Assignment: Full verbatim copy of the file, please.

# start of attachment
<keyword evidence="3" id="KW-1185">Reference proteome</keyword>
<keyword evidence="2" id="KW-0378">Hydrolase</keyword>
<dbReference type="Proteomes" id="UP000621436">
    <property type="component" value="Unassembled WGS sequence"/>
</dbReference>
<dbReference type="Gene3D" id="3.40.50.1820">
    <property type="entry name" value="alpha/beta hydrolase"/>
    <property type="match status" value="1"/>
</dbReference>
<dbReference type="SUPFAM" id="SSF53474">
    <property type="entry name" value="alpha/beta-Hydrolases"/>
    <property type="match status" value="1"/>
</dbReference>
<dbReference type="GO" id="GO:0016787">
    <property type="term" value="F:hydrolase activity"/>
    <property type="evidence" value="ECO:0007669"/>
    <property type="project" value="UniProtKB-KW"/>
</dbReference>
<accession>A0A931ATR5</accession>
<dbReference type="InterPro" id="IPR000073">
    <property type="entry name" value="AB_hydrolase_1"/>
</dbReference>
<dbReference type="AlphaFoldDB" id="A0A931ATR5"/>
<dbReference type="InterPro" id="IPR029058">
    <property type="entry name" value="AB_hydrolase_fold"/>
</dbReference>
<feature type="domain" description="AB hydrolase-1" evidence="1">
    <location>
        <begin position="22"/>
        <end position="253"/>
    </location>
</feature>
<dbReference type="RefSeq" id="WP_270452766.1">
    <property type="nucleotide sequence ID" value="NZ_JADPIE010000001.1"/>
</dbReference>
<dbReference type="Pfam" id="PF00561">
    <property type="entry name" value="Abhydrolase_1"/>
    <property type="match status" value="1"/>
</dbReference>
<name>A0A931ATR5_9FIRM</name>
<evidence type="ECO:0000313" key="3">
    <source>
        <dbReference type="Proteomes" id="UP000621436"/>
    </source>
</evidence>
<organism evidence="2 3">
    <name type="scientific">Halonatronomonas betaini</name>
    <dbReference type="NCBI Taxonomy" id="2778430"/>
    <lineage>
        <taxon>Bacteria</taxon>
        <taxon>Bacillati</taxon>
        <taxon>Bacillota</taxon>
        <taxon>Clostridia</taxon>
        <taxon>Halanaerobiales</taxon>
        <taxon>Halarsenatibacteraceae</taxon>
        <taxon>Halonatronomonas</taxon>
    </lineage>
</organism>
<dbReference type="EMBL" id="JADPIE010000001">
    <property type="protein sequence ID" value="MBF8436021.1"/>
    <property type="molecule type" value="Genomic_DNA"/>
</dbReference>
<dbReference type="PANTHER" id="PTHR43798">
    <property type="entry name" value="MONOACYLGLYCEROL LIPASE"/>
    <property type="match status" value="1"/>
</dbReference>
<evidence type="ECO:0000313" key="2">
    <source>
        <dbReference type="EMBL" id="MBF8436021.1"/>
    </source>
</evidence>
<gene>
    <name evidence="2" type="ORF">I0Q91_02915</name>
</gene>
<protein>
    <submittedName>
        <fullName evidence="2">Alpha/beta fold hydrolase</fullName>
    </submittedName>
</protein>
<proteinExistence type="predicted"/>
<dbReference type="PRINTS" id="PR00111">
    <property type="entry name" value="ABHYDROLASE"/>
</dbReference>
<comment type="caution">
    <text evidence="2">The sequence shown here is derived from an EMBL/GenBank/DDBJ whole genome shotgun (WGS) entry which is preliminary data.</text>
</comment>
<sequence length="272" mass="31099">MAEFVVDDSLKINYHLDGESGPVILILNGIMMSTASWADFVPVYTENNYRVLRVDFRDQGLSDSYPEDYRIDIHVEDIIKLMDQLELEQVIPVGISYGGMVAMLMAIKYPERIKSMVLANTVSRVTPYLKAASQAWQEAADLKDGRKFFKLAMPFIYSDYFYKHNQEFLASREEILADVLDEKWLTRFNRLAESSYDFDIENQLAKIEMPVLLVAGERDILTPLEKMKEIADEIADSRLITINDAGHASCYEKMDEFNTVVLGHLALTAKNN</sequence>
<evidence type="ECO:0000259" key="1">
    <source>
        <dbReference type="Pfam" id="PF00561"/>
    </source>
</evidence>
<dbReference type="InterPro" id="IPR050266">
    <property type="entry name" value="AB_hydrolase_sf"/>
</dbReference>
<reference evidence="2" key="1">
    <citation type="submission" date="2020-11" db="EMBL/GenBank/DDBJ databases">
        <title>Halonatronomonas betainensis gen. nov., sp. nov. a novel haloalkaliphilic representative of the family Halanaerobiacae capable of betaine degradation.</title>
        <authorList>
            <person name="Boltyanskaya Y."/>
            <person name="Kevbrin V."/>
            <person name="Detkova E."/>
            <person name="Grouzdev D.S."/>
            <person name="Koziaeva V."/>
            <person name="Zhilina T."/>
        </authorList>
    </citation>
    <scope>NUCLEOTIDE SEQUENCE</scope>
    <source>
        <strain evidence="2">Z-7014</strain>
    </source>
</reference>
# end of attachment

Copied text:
<keyword evidence="3" id="KW-1185">Reference proteome</keyword>
<keyword evidence="2" id="KW-0378">Hydrolase</keyword>
<dbReference type="Proteomes" id="UP000621436">
    <property type="component" value="Unassembled WGS sequence"/>
</dbReference>
<dbReference type="Gene3D" id="3.40.50.1820">
    <property type="entry name" value="alpha/beta hydrolase"/>
    <property type="match status" value="1"/>
</dbReference>
<dbReference type="SUPFAM" id="SSF53474">
    <property type="entry name" value="alpha/beta-Hydrolases"/>
    <property type="match status" value="1"/>
</dbReference>
<dbReference type="GO" id="GO:0016787">
    <property type="term" value="F:hydrolase activity"/>
    <property type="evidence" value="ECO:0007669"/>
    <property type="project" value="UniProtKB-KW"/>
</dbReference>
<accession>A0A931ATR5</accession>
<dbReference type="InterPro" id="IPR000073">
    <property type="entry name" value="AB_hydrolase_1"/>
</dbReference>
<dbReference type="AlphaFoldDB" id="A0A931ATR5"/>
<dbReference type="InterPro" id="IPR029058">
    <property type="entry name" value="AB_hydrolase_fold"/>
</dbReference>
<feature type="domain" description="AB hydrolase-1" evidence="1">
    <location>
        <begin position="22"/>
        <end position="253"/>
    </location>
</feature>
<dbReference type="RefSeq" id="WP_270452766.1">
    <property type="nucleotide sequence ID" value="NZ_JADPIE010000001.1"/>
</dbReference>
<dbReference type="Pfam" id="PF00561">
    <property type="entry name" value="Abhydrolase_1"/>
    <property type="match status" value="1"/>
</dbReference>
<name>A0A931ATR5_9FIRM</name>
<evidence type="ECO:0000313" key="3">
    <source>
        <dbReference type="Proteomes" id="UP000621436"/>
    </source>
</evidence>
<organism evidence="2 3">
    <name type="scientific">Halonatronomonas betaini</name>
    <dbReference type="NCBI Taxonomy" id="2778430"/>
    <lineage>
        <taxon>Bacteria</taxon>
        <taxon>Bacillati</taxon>
        <taxon>Bacillota</taxon>
        <taxon>Clostridia</taxon>
        <taxon>Halanaerobiales</taxon>
        <taxon>Halarsenatibacteraceae</taxon>
        <taxon>Halonatronomonas</taxon>
    </lineage>
</organism>
<dbReference type="EMBL" id="JADPIE010000001">
    <property type="protein sequence ID" value="MBF8436021.1"/>
    <property type="molecule type" value="Genomic_DNA"/>
</dbReference>
<dbReference type="PANTHER" id="PTHR43798">
    <property type="entry name" value="MONOACYLGLYCEROL LIPASE"/>
    <property type="match status" value="1"/>
</dbReference>
<evidence type="ECO:0000313" key="2">
    <source>
        <dbReference type="EMBL" id="MBF8436021.1"/>
    </source>
</evidence>
<gene>
    <name evidence="2" type="ORF">I0Q91_02915</name>
</gene>
<protein>
    <submittedName>
        <fullName evidence="2">Alpha/beta fold hydrolase</fullName>
    </submittedName>
</protein>
<proteinExistence type="predicted"/>
<dbReference type="PRINTS" id="PR00111">
    <property type="entry name" value="ABHYDROLASE"/>
</dbReference>
<comment type="caution">
    <text evidence="2">The sequence shown here is derived from an EMBL/GenBank/DDBJ whole genome shotgun (WGS) entry which is preliminary data.</text>
</comment>
<sequence length="272" mass="31099">MAEFVVDDSLKINYHLDGESGPVILILNGIMMSTASWADFVPVYTENNYRVLRVDFRDQGLSDSYPEDYRIDIHVEDIIKLMDQLELEQVIPVGISYGGMVAMLMAIKYPERIKSMVLANTVSRVTPYLKAASQAWQEAADLKDGRKFFKLAMPFIYSDYFYKHNQEFLASREEILADVLDEKWLTRFNRLAESSYDFDIENQLAKIEMPVLLVAGERDILTPLEKMKEIADEIADSRLITINDAGHASCYEKMDEFNTVVLGHLALTAKNN</sequence>
<evidence type="ECO:0000259" key="1">
    <source>
        <dbReference type="Pfam" id="PF00561"/>
    </source>
</evidence>
<dbReference type="InterPro" id="IPR050266">
    <property type="entry name" value="AB_hydrolase_sf"/>
</dbReference>
<reference evidence="2" key="1">
    <citation type="submission" date="2020-11" db="EMBL/GenBank/DDBJ databases">
        <title>Halonatronomonas betainensis gen. nov., sp. nov. a novel haloalkaliphilic representative of the family Halanaerobiacae capable of betaine degradation.</title>
        <authorList>
            <person name="Boltyanskaya Y."/>
            <person name="Kevbrin V."/>
            <person name="Detkova E."/>
            <person name="Grouzdev D.S."/>
            <person name="Koziaeva V."/>
            <person name="Zhilina T."/>
        </authorList>
    </citation>
    <scope>NUCLEOTIDE SEQUENCE</scope>
    <source>
        <strain evidence="2">Z-7014</strain>
    </source>
</reference>